I don't think that they are disappearing; life will find a way. Although, I do think that the median software is becoming harder to automate or stitch together (at least for someone without existing scripting knowledge). Tools that do have APIs don't offer a nice, smooth gradient from beginner to "power-user" that anyone could find themself pulled up.

An exception to this is Excel, which I believe exposes this "gradient" rather well.


I don't know if they've disappeared -- maybe the numbers are diminished, but they still exist.

Take something like Tableau for instance. If you visit the Tableau forums, there's some really creative people who are constantly coming up with solutions for dashboard problems, anything from rewriting a SQL query to workarounds with Excel, just to get a dashboard to display the right way. Some of these solutions involve a deep understanding of how to manipulate data (windowing functions, pivots, date arithmetic etc.).

And at most big companies, you'll find Excel wizards who do wonderful (but cryptic) things with VBA macros. You'll find full mathematical models embedded as Excel VBA macros. Maintainability aside, you can do some pretty mind-bending things with VBA.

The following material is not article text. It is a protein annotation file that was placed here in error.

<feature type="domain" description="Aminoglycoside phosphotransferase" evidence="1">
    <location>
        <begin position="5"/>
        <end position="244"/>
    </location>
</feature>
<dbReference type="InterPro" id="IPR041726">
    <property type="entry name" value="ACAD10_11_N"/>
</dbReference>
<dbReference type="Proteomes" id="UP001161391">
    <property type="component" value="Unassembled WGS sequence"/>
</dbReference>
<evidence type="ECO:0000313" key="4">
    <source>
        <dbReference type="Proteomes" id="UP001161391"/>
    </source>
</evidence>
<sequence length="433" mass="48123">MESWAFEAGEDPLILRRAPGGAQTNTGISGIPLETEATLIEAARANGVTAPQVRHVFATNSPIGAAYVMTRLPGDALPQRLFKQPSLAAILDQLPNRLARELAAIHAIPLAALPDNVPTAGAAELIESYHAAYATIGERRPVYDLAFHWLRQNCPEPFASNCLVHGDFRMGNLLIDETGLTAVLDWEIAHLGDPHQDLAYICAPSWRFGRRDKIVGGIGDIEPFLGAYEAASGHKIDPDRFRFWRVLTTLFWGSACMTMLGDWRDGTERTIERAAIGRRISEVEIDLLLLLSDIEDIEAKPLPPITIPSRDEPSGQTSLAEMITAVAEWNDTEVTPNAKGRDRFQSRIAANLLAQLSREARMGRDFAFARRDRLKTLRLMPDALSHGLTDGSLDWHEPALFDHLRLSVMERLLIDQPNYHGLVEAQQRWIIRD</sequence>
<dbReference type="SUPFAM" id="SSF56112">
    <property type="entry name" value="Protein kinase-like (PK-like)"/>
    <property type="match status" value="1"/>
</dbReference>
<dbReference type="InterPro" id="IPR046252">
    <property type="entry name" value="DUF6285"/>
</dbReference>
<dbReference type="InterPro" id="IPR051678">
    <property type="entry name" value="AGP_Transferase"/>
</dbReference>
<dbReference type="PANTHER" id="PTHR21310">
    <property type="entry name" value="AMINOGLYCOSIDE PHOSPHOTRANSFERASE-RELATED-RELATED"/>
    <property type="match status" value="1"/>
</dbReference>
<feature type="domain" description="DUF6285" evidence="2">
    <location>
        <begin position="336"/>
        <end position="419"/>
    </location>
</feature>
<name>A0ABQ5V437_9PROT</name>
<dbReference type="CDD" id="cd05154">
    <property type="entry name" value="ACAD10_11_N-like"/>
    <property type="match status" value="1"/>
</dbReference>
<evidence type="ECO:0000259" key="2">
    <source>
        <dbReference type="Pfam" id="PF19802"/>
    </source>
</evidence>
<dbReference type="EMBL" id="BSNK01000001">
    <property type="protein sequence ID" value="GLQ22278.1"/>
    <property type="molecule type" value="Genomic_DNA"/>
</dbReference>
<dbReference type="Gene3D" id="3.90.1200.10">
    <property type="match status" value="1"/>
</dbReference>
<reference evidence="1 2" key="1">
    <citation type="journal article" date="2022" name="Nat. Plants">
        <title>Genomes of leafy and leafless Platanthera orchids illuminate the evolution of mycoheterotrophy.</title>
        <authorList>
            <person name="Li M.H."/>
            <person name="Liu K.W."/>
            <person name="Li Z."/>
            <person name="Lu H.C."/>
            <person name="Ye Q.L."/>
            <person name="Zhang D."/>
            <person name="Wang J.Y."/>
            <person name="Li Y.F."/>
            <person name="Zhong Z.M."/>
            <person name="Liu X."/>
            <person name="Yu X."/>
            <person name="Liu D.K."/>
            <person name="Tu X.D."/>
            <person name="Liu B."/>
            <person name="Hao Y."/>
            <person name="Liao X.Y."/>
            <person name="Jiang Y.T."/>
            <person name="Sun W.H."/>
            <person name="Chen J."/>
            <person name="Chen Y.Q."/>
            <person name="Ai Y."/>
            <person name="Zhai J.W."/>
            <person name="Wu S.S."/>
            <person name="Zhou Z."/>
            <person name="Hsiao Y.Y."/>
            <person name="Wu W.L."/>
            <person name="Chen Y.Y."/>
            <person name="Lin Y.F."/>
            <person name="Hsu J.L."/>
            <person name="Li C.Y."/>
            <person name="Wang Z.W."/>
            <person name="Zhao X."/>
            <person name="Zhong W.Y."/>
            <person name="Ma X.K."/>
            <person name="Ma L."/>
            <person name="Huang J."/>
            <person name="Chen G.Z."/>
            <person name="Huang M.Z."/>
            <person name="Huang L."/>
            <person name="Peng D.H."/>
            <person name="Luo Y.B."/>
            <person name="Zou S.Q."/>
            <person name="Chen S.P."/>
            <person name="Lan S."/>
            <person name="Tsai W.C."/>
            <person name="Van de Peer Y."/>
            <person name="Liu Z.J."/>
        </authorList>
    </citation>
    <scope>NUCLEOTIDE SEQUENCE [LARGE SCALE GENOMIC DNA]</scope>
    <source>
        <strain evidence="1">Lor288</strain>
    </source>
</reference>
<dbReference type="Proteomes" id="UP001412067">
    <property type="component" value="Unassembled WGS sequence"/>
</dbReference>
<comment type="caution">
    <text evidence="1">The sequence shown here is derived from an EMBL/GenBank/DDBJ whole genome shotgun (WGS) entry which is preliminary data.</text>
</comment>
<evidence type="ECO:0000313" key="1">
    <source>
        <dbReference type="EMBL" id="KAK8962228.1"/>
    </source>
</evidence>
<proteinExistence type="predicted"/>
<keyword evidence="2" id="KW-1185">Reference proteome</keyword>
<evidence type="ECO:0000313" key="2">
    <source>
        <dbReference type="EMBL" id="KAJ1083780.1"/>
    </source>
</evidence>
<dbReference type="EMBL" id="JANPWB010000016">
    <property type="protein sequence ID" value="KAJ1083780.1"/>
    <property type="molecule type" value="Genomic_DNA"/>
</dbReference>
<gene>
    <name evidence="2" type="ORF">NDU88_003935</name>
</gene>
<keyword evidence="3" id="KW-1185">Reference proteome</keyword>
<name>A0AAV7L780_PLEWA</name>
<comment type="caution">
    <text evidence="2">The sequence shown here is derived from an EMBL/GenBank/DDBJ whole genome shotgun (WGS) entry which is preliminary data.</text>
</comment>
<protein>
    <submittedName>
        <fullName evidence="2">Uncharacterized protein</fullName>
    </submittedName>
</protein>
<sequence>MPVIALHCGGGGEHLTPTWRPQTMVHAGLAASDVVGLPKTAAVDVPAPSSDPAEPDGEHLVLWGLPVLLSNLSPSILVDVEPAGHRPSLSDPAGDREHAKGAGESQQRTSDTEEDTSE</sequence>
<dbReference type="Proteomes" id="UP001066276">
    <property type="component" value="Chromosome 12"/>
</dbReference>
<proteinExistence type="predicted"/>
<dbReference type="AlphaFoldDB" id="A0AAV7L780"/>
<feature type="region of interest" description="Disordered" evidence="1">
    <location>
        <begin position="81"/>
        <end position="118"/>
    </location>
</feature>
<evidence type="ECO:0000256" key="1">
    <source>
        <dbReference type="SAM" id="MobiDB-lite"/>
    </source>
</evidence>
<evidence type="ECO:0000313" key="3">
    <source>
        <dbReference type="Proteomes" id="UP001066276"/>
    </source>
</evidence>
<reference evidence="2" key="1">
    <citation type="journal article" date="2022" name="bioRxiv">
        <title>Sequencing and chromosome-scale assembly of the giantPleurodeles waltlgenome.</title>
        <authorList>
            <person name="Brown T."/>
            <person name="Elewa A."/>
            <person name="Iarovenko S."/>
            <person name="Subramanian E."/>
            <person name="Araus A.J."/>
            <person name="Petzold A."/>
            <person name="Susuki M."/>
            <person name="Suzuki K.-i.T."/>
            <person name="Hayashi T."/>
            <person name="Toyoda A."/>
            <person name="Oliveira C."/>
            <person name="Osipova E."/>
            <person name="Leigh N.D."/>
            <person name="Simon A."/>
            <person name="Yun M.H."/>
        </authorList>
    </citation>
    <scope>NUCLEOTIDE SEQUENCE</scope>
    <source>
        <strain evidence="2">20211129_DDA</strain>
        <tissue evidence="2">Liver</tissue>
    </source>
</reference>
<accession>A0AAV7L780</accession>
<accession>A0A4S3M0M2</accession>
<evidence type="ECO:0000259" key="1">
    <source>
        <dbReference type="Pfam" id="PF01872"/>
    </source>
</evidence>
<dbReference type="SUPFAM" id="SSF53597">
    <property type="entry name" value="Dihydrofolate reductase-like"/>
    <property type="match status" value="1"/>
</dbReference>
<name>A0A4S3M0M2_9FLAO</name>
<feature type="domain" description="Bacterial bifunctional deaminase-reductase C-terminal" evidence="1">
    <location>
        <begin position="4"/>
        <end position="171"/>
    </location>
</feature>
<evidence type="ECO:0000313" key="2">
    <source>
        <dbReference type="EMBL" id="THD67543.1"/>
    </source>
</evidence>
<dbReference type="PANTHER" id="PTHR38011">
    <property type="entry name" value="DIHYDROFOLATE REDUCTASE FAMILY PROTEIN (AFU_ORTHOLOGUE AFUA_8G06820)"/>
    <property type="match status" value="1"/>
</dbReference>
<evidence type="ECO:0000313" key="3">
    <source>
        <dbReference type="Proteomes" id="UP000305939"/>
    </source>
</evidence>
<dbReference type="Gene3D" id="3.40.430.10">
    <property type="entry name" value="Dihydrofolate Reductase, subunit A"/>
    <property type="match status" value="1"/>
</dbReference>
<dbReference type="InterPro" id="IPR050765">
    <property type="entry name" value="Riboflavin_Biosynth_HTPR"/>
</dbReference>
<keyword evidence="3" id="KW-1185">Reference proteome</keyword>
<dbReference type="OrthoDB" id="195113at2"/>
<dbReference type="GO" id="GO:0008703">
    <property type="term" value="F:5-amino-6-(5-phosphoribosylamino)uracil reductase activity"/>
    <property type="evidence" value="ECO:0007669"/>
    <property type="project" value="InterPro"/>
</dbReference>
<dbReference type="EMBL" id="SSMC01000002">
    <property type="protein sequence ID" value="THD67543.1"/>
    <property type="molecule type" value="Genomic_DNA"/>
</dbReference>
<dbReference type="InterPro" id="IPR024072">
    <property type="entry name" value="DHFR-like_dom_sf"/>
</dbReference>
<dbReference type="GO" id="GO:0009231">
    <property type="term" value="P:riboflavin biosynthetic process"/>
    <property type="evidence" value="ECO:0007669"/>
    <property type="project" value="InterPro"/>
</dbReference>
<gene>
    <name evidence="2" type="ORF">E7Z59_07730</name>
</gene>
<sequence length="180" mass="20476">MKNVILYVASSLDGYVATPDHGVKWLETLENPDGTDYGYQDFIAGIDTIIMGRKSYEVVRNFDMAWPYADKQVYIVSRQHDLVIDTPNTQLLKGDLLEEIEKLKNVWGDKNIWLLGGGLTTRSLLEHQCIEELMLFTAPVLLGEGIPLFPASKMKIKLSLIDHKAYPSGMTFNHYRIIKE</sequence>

There are also the AutoHotkey users who automate GUI tasks by recording mouse/keystrokes and then tweaking them. We had more than a few of those in my last company (bigcorp).

If you look outside of the consumer macOS ecosystem, you'll find that power users are alive and well.


> If you look outside of the consumer macOS ecosystem, you'll find that power users are alive and well.

Interesting you say that in a comment thread about an article that mentions several times how macOS and a couple bits of software designed for it helped popularise the command palette (which is a power user-friendly tool). Apple’s OSes have always have advanced features for power users, from the Apple Script of all to Automator and Shortcuts, and all the places where Spotlight is used. MacOS is for noobs is quite far from the truth. Sure, it can be used by noobs, but it does not mean it is restricted to them.


I agree with all your points. I think your last point about macOS not just being for noobs is true. I don’t think I implied anything in my comment contrary to it.

I do think that despite macOS having these power user tools, their uptake in modern times seems more limited compared to the olden times (System 7-9) and when compared to other platforms. I know I was excited when Automator came out in OS X Tiger but I don’t know anyone who’s really used it outside of folks who publish their workflows.


I agree. I've been learning MS Word for many years at the level of creating my own templates and styles, using macros, assigning my own shortcut keys to building blocks, and using snippets in conjunction with AHK. My documents look exactly like Latex files with SVG images and nice look, but with __so much__ less trouble. Anyone who thinks Word is not capable of typesetting excellent documents has not given it a shot.